The most fundamental and basic goal of health care is to serve the community. When a doctor refuses to do as a patient wants or requires, they are no longer serving their community. If a doctor is to refuse giving a patient treatment that would either improve their life or save it, they are not only not serving the community, but they are in fact having a negative impact on the community.
In most practices, the physician is not running a monopoly, so there are generally other options of physician for a patient to go to. This does alleviate some of the negative impact that refusing treatment would have, but would also require more work and time on the patient’s part. This could also hurt the reputation of a physician.
One should also take into consideration the amount of education and training that the physician has over the patient in most cases. The physician is typically far more knowledgable than the patient and knows what treatments/procedures will work and which ones won’t. A patient may have looked up possible treatments on a source like WebMD and think they know what is best for them and view the doctor refusing to that specific treatment as unethical, when it is actually a matter of knowledge on the subject.In the case of surgeons, some patients want certain procedures done that they’ve heard of or they know people who got them. Sometimes these procedures are not applicable to them or too high-risk for their specific case and a surgeon is on the right side of ethics in refusing to perform a procedure they know is too high-risk.
Dr. Vercler offered amazing insight on ethics and also brought up the question of whether or not health care professionals should be able to refuse medical treatment for a patient. The first answer that came to mind was no. It is the duty of surgeons and other health care professionals to treat and care for patients. If the patient seeks treatment, they should get the treatment they want and need, right? But after more thinking, I came to the conclusion that there isn’t a simple rule whether or not health care professionals can refuse treatment, it truly depends on the situation and the best interest of the patients.
There are different reasons that health care professionals may want to refuse treatment. For example, health care providers may want to refuse treatment for fear of doing more harm or having a death of a patient on their shoulders, as well as other religious or ethical reasons. And for different situations, different actions may be taken in regards to refusing treatment. In the case of a small chance of survival from a surgical procedure, I think it may be appropriate for a surgeon to refuse treatment. However, I don’t think the situation should stop there. As a health care provider, they should still do their best to assure that the patient is well and satisfied. They could guide their patient in the right direction, give them other options or give them information of another provider who may be willing to help them—similar to what is done in end-of-life patient situations. On another note, some LGBTQ+ members are refused treatment, for many different reasons. In this situation, I don’t think it is right to refuse people treatment because it’s against one’s religion. However, in the case of transgendered kids, it may be important to refuse treatment to irreversible procedures at first to ensure the best decision was made for the patient. In the same way, it may be acceptable to refuse treatment to a patient who is not coherent or at an able state of mind to make rational decisions.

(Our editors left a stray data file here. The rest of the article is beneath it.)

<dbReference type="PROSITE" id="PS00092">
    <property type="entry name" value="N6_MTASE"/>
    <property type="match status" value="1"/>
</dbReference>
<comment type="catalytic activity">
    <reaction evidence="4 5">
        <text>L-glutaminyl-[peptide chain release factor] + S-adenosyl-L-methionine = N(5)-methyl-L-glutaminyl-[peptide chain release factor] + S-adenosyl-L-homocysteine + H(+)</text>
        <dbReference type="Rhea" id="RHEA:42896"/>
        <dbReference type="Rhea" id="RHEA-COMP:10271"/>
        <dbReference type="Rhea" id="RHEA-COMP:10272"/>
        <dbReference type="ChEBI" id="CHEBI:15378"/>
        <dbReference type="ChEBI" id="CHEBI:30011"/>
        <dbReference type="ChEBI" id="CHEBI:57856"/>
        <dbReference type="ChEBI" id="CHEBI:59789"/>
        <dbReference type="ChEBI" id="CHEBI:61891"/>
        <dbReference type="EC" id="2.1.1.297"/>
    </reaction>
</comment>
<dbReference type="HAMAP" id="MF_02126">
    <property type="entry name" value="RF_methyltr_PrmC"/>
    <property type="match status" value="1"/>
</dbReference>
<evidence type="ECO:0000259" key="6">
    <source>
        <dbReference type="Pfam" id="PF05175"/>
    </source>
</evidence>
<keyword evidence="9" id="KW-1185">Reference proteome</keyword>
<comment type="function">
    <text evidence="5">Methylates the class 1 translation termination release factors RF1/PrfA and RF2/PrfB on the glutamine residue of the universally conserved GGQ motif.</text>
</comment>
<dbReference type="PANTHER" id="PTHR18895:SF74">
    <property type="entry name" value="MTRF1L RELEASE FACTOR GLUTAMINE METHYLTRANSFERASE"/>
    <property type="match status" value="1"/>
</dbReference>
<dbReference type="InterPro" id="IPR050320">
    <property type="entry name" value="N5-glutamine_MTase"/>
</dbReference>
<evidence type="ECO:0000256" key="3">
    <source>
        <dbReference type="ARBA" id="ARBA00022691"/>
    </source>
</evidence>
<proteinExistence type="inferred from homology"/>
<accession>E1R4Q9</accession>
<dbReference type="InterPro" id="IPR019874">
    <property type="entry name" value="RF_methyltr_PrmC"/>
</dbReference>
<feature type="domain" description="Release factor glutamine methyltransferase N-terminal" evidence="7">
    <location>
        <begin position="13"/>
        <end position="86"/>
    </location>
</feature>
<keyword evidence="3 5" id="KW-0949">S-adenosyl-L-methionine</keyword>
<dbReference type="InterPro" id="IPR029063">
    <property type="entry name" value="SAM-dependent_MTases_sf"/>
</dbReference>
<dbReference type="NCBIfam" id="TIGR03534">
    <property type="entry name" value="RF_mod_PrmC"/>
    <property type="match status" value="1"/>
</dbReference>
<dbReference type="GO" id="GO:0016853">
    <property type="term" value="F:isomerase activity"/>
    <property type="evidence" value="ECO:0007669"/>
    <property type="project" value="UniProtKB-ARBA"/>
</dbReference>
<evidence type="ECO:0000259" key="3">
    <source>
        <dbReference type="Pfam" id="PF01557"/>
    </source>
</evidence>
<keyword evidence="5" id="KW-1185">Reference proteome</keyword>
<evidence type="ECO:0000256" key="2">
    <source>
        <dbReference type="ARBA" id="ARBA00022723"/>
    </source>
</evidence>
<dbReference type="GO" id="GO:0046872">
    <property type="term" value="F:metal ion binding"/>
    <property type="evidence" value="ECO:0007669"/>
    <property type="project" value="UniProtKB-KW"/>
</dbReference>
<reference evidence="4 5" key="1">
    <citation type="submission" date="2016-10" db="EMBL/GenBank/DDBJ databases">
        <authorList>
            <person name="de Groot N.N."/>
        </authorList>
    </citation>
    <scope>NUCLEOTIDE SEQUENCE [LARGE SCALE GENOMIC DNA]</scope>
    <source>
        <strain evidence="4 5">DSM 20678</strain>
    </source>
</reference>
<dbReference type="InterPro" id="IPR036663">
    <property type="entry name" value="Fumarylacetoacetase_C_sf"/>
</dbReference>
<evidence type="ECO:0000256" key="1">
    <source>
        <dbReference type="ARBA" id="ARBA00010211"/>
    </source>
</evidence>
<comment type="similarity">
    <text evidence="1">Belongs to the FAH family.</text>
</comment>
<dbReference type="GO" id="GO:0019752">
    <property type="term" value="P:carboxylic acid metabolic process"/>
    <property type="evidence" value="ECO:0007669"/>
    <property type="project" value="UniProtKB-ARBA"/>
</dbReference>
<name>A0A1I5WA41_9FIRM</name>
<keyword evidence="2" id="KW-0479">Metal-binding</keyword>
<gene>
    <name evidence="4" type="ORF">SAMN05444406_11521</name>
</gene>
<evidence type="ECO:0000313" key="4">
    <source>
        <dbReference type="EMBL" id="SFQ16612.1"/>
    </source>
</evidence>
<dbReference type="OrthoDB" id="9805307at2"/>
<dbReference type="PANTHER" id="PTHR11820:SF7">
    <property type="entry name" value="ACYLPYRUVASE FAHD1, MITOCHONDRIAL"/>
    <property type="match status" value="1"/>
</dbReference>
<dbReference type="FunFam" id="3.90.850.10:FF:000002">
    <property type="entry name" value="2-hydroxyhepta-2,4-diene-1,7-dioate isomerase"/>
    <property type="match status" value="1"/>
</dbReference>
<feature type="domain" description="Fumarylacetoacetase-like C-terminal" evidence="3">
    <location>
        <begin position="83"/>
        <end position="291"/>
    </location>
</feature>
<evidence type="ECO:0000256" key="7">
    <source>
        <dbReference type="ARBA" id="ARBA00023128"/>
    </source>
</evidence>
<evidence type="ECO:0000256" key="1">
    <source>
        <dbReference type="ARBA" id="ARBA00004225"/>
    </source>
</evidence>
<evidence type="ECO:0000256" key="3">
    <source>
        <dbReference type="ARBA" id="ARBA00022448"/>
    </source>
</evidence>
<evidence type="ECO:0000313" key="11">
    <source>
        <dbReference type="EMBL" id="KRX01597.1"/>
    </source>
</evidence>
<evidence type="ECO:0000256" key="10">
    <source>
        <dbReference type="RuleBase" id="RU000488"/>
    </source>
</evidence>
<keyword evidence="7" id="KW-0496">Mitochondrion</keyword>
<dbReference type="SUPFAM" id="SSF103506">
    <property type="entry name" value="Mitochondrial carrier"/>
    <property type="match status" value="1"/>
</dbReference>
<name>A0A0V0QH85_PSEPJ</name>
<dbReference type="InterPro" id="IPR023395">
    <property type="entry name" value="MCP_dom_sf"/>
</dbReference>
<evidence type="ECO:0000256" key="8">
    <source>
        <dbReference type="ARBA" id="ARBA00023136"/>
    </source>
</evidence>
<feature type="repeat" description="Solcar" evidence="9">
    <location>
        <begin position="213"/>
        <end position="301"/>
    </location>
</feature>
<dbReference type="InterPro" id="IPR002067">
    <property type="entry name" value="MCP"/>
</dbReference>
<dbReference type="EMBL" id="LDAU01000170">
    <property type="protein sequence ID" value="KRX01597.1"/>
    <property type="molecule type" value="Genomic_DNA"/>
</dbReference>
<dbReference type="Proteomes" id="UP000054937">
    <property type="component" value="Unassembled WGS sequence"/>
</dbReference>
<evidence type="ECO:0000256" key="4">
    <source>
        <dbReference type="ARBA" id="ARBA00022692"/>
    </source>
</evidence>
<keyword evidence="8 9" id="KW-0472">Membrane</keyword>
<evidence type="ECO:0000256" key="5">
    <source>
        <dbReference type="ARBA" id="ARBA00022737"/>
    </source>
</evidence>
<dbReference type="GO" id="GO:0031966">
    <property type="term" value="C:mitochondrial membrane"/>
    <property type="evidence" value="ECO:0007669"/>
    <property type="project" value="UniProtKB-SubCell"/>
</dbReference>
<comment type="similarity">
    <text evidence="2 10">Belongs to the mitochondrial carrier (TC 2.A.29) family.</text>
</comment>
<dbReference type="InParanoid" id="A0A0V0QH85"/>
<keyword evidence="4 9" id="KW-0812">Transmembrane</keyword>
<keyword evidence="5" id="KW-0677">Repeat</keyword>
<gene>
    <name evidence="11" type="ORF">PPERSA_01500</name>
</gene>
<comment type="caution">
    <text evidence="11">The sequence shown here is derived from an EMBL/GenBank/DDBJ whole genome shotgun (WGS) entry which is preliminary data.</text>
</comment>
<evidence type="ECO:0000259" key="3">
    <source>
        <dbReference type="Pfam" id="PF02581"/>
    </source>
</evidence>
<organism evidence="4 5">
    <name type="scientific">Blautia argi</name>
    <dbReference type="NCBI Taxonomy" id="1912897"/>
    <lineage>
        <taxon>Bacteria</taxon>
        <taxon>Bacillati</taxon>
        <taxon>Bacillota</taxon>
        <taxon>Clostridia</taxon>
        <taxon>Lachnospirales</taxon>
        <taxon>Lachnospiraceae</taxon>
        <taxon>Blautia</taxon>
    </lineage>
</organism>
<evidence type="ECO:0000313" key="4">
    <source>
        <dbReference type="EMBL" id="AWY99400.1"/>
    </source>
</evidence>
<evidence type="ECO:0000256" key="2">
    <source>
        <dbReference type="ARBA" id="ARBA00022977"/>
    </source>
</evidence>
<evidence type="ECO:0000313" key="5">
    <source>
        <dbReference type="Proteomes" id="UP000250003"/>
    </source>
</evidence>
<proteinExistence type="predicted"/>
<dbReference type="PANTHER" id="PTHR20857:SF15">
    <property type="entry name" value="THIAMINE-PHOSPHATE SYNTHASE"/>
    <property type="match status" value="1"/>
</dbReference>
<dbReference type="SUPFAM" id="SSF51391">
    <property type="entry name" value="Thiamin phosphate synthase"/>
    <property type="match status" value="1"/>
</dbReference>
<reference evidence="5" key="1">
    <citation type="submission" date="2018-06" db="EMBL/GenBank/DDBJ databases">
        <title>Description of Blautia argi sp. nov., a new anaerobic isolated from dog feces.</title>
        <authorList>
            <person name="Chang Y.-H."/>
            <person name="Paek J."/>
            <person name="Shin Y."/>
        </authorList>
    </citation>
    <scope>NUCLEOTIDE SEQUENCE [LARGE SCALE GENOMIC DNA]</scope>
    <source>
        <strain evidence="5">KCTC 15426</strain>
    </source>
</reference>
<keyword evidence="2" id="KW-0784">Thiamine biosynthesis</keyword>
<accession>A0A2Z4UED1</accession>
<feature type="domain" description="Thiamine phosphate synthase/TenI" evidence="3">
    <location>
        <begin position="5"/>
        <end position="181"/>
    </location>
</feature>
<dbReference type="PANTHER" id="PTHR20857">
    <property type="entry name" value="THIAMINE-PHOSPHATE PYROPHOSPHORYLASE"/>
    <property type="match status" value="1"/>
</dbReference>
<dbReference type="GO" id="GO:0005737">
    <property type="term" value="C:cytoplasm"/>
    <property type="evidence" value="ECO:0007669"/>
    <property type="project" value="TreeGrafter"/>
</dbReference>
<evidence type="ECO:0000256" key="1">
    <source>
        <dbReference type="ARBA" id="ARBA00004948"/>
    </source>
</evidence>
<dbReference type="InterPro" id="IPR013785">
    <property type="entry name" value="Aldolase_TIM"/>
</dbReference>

The patient’s wellness and autonomy is very important in the care-provider/patient relationship. And while treatment should be given when needed and requested by the patient, there are some situations where this can be over-ruled by the care-provider. When do you think it’d be appropriate to refuse care to patients?
Dr. Vercler provided an astounding knowledge of the historical aspect of ethics, but he also discussed modern day ethics. His question of whether a health care professional should be able to refuse to give a medical treatment or perform a procedure for a patient really got me thinking, because I can see both sides of the debate. Patients shoulder definitely be able to receive the procedures and treatments they seek, or not receive treatments they do not want, as long as they are fully aware of the risks associated with the treatment (or lack thereof) and are able to consider these risks before deciding to pursue treatment. But ultimately, I think it is completely acceptable for a health care provider to refuse to give a treatment or perform a procedure on a patient, but for certain reasons.
For example, a health care provider may not want to perform a procedure that would inevitably be detrimental to a patient’s health. The health care provider may not want to have the guilt or responsibility of harming the patient on their shoulders. Health care providers should also be able to refuse to perform procedures if the patient is not in a coherent and able state of mind to make rational decisions. Or a health professional may not think the patient is ready or old enough for certain irreversible procedures, like in so many cases of transgender children. Health care professionals are looked to for guidance and help, and it can definitely be frustrating to be refused treatment, but health care professionals have received years of training and schooling in order to use their best judgement, although not everyone will always agree with their decisions.